Marchetta uses smart dialogue, email messages, and a bit of humor to slowly draw readers into the complicated social dynamics. It's a joy to watch Tom reconnect with his friends, his music, his family, and Tara, the girl whose heart he broke
—School Library Journal
The family dynamics are realistic, and the sincerity of the ache and joy of the characters as they come together will draw older teens to them rather than just the fictional plot.
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Melina Marchette is the only author I’ve found that can break and squish my heart more times than I can count in a book and make me love every minute of it and ask for more. The stories she tells about families that are strong and loving but have been broken by a tragedy and are trying to pick up the pieces again draw you in to the point you never want to leave. The only thing wrong with this book is that it ended.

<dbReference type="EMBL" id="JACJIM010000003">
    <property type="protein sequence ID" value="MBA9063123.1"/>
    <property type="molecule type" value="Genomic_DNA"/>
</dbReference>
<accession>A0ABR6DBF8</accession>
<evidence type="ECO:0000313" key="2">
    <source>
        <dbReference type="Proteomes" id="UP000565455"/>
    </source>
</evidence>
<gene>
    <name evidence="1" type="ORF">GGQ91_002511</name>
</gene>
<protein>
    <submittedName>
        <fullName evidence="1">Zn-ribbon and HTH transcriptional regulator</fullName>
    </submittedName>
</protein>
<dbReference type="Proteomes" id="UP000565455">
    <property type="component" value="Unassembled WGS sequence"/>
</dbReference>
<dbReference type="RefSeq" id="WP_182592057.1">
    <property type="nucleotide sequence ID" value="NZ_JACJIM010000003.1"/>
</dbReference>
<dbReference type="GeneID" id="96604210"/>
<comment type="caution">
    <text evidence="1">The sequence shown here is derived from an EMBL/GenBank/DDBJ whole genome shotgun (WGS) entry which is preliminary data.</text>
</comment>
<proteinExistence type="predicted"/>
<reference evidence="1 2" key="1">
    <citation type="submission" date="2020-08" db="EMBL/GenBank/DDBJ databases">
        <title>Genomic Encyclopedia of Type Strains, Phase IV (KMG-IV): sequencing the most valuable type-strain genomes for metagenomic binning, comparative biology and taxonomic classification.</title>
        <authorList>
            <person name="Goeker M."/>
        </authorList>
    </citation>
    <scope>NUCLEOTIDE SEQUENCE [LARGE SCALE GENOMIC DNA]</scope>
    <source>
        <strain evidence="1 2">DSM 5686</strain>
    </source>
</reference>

-- “But grieving people are selfish. They won’t let you comfort them and they say you don’t understand and they make you feel useless when all your life you’ve been functional to them.”
When you lose someone in an unexpected and sudden way it can affect everyone who knew that person it ripples and radiates out like a pebble throw on still water or more like a dozen pebbles each creating their own ripples that crisscross and distort as they touch one another. The Piper’s Son explores that from the perspective of two pebbles Tom and Georgie.
Georgie’s younger brother and Tom’s Uncle Joe died in a terrorist attack in London two years ago. Since then their lives have been turned upside down and inside out. This is the story of the point when everyone starts to put things back together.
-- “Love’s easy. It kind of comes with the territory. But liking is another story.”